In less than three years, NASA aims to land a human-like robot on the Moon. Why? Because sending a robot is nearly $150 billion cheaper than sending a human astronaut.
Robonaut 2 (R2) was designed to help humans work and explore in space. "Working side by side with humans, or going where the risks are too great for people, Robonauts will expand our ability for construction and discovery,” reads NASA’s description of its robot program.
R2, which was funded in part by General Motors, doesn't have legs, but it will by the time it heads for the Moon. This week, the legless, fixed-pedestal R2 will take a trip on the Discovery space shuttle to the International Space Station.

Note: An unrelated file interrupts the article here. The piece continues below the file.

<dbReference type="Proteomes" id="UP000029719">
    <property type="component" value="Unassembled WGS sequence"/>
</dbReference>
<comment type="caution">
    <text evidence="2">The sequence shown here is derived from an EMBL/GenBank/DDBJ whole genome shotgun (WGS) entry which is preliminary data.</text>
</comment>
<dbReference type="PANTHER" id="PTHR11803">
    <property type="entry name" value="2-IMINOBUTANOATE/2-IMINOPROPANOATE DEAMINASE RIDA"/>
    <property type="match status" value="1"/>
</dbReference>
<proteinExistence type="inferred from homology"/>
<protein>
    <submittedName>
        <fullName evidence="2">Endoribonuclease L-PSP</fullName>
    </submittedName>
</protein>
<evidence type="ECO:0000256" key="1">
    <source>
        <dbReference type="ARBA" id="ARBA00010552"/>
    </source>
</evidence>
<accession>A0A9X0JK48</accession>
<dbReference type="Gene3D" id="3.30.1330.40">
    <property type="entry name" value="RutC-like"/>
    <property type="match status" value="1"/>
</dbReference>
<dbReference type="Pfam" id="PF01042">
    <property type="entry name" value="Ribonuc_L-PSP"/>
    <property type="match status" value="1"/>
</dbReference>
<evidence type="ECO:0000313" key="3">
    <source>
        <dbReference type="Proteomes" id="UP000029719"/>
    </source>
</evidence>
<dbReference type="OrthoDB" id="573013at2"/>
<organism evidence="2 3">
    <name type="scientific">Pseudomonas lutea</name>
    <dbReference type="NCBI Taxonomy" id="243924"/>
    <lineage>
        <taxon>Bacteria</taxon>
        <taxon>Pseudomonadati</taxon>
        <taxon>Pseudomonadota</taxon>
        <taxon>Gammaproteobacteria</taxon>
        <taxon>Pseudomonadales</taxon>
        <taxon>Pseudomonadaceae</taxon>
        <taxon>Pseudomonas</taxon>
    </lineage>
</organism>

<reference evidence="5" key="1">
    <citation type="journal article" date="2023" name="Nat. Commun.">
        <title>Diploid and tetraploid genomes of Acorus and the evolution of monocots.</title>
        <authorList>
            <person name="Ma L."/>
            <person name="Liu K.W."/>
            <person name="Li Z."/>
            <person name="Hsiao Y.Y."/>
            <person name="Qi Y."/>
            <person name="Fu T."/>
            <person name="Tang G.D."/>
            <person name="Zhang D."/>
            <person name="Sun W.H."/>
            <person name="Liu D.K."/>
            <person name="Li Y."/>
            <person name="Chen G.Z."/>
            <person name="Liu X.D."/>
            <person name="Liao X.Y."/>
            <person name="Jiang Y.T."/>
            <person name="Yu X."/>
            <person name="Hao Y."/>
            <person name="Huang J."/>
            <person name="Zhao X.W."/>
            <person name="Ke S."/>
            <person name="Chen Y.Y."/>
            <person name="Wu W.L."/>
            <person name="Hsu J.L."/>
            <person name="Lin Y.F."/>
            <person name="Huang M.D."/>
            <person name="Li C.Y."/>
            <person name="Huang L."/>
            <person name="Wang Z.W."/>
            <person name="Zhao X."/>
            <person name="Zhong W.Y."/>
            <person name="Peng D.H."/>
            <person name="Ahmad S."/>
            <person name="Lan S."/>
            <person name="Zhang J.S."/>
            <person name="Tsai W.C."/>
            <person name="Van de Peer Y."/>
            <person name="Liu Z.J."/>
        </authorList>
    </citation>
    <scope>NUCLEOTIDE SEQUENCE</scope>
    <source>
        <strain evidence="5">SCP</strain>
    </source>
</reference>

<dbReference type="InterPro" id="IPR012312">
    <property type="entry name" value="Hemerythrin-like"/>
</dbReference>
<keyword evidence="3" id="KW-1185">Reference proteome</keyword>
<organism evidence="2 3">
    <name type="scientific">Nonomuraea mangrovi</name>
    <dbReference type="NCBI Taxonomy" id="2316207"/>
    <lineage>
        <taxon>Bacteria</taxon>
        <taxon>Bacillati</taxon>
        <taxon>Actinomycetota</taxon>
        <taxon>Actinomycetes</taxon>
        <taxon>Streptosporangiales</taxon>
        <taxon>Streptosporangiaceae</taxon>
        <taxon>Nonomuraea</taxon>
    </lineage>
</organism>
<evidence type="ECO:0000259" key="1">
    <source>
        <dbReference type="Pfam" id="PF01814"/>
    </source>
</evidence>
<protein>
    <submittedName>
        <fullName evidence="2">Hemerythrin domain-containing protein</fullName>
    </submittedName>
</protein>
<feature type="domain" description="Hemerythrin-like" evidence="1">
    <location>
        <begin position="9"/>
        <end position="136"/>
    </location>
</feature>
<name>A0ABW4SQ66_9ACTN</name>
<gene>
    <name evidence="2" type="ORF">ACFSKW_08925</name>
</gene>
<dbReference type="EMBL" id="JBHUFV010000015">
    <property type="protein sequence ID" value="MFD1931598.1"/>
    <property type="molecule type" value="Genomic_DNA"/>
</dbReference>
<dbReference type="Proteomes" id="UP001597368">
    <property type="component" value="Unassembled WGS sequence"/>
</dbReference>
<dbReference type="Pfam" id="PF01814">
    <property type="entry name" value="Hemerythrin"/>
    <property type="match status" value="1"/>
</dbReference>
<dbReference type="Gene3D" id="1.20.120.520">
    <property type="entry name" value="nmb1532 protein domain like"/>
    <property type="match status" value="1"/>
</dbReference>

R2's lower half is still in the design phase. NASA says it may take the form of a four-wheel rover, with legs for climbing through the ISS' corridors.
“[R2] will become the first dexterous humanoid robot in space, and the first U.S.-built robot on the space station,” NASA said. “But that will be just one small step for a robot and one giant leap for robot-kind.”